Since support amounts are income-based, an expert’s opinion on earning potential can impact alimony and child support. Learn more about how a vocational expert’s analysis can affect your divorce case.
What Is a Vocational Expert?
A vocational expert is trained to determine earning capacity (how much income an individual can earn) based on job skills, work history, education, and jobs available in the local area. In a divorce, a vocational expert’s job is to give the court a clear picture of what you or your spouse should be earning now and in the future. The vocational evaulator will review training, job skills, historical earnings, and employment history to come up with an opinion on earning potential. If there is a slow economy or limited job market, an expert will take that into account in the analysis.
How Can a Vocational Expert Help My Case?
You may be reluctant to add another professional’s bill to your mounting divorce costs. However, a vocational expert can save you significant money in the long run. For example, if your spouse is responsible for alimony and child support, but claims a sudden inability to work or earn wages, a vocational expert can provide an unbiased assessment of your spouse’s true earning power.
A spouse may intentionally reduce income to keep support obligations low, for example, by quitting a high-paying corporate job to work at a fast food restaurant. But a "deadbeat spouse’s" efforts to reduce child or spousal support will usually backfire. Vocational experts are trained to look for underhanded attempts to limit earnings.
A vocational expert’s analysis will show a judge what a spouse should be earning. If it turns out that one spouse could be making more, a judge can then impute or assign the additional income amount to that spouse. Child support and alimony obligations will be based on imputed wages, rather than actual earnings.
A vocational expert may assess your earning potential as well. If you've been out of the job market for a period of time to raise young children or pursue an education, your ability to earn right away may be hampered. A vocational evaluator can consider all of these facts when coming up with your earning capacity. This can be beneficial if your spouse is trying to impute an unreasonably high salary to you: Your vocational expert can show you’d realistically earn a lot less. Also, a vocational analysis can give you an idea of what careers and salary expectations are available to you based on your education and work history.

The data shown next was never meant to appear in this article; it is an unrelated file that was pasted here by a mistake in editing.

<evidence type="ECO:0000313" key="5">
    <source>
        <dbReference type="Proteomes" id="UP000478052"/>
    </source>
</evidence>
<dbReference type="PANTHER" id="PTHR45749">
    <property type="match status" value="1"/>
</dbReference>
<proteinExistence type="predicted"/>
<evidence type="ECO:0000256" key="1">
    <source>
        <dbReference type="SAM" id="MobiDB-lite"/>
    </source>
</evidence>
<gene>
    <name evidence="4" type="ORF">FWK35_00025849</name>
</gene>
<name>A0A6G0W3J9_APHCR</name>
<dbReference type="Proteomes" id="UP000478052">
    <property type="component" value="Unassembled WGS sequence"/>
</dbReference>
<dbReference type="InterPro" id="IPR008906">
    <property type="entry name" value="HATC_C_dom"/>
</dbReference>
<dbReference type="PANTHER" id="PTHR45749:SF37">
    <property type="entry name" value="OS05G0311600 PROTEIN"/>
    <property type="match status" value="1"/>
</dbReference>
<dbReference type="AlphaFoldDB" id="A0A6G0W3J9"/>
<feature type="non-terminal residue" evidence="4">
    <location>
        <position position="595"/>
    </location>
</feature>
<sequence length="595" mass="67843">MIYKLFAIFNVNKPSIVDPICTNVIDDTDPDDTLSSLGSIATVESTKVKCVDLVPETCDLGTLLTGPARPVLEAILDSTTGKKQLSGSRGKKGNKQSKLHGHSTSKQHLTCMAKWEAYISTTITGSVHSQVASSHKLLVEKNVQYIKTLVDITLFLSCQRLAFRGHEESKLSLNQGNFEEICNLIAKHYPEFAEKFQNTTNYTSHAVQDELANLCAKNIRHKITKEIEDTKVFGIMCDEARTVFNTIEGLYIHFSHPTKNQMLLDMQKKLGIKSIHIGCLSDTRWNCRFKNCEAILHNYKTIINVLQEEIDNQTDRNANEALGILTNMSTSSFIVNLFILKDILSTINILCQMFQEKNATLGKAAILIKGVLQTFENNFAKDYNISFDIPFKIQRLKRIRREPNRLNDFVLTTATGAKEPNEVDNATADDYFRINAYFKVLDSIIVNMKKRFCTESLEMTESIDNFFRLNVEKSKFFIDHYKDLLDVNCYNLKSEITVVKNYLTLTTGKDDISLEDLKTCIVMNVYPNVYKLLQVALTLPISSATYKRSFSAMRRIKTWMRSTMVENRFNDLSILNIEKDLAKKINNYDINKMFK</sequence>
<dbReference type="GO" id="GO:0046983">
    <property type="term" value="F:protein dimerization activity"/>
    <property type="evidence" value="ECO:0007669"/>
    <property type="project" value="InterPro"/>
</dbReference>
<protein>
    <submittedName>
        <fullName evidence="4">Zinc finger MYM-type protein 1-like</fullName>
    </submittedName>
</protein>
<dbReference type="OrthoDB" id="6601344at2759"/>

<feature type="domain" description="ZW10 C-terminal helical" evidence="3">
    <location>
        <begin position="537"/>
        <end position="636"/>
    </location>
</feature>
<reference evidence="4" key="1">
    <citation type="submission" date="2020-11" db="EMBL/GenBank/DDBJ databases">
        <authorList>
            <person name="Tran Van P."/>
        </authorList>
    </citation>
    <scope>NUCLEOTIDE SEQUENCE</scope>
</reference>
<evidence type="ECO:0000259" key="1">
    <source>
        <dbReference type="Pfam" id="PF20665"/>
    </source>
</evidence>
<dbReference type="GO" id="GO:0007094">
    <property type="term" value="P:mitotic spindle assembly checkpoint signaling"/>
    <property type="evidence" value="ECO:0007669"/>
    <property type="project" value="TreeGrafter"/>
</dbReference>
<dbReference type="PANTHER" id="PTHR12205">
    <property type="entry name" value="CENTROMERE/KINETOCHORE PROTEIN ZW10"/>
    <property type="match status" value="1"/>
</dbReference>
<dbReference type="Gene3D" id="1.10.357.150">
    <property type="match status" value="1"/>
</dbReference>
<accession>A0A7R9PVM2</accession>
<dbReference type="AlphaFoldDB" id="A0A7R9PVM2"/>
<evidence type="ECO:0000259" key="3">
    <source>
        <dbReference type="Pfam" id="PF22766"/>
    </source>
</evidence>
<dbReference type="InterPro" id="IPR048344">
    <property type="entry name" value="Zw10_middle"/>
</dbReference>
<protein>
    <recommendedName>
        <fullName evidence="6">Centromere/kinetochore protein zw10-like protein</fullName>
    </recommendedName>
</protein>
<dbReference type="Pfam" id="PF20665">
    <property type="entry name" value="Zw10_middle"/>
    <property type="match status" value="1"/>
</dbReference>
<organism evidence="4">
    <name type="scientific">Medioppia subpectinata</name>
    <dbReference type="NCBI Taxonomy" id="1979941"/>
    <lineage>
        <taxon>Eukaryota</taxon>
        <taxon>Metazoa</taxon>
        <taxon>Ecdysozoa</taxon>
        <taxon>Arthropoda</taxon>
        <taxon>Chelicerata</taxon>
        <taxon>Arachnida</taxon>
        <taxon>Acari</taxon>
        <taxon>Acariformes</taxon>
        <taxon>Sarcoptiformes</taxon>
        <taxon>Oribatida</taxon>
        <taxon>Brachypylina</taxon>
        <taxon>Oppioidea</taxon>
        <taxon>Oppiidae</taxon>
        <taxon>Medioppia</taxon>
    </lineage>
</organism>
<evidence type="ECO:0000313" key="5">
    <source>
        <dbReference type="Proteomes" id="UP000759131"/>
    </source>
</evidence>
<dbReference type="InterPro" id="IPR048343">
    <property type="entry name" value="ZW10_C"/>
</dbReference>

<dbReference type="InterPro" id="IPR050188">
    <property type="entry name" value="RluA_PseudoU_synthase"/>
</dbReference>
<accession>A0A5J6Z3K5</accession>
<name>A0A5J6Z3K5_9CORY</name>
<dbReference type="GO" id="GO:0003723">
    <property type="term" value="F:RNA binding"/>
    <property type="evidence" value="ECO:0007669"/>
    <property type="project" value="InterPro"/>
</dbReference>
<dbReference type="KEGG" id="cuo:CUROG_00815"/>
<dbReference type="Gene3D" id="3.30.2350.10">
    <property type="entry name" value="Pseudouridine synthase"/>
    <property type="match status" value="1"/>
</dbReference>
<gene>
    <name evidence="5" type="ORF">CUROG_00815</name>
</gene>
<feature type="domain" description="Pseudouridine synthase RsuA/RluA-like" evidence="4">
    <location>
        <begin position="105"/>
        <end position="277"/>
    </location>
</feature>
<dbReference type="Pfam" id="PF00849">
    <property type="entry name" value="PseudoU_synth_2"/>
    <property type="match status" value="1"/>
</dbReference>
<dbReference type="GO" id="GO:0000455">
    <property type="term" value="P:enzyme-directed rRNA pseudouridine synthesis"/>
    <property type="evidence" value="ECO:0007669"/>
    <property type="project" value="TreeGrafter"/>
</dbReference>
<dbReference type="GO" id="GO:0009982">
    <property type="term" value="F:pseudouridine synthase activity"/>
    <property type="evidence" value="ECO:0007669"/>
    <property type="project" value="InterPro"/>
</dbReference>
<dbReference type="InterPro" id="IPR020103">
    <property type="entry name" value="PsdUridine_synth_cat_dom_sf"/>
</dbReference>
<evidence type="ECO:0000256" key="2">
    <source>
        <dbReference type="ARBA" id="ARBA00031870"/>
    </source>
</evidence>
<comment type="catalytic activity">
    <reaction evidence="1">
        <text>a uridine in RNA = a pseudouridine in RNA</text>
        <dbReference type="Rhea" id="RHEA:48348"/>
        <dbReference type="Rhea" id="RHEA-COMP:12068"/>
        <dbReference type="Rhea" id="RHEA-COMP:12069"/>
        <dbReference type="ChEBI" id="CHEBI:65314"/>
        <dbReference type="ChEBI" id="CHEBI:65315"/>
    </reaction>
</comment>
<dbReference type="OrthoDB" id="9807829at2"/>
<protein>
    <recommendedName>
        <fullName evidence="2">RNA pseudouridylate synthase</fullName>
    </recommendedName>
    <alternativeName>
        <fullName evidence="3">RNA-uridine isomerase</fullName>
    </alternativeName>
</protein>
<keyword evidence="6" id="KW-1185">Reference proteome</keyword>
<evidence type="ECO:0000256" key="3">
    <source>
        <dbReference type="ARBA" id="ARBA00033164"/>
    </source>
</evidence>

Will a Vocational Expert’s Opinion Affect Support?
A judge isn’t bound by a vocational expert’s opinion, but it's usually highly persuasive: If you disagree with it, you will have to produce evidence to refute it. If a judge imputes income to the paying spouse, the resulting child support or spousal support amount will increase. By contrast, if the vocational expert’s report says the job market is tough and the paying spouse's long-term prospects are limited, support amounts may remain unchanged or even decrease.
If, on the other hand, an unemployed spouse is being asked to reenter the job market and the vocational expert finds that this spouse has a high earning capacity, a judge may impute some income to that spouse, such that support amounts may decrease. In some cases, a judge may even order the unemployed spouse to immediately begin seeking work and report to the court about employment search efforts. But if one spouse is unemployed in order to care for very young children, it's unlikely a court will impute income or order that parent back to work right away.
The impact of a vocational evaluation will depend on the facts of each case. If you have specific questions about your own divorce, you should contact an experienced family law attorney in your area.
Vocational experts can provide the court with important employment, salary, and earning information. This expertise can be invaluable, especially if you think your spouse could be earning more. Because support figures are based on incomes, it’s critical to have an accurate salary figure for both spouses in a divorce.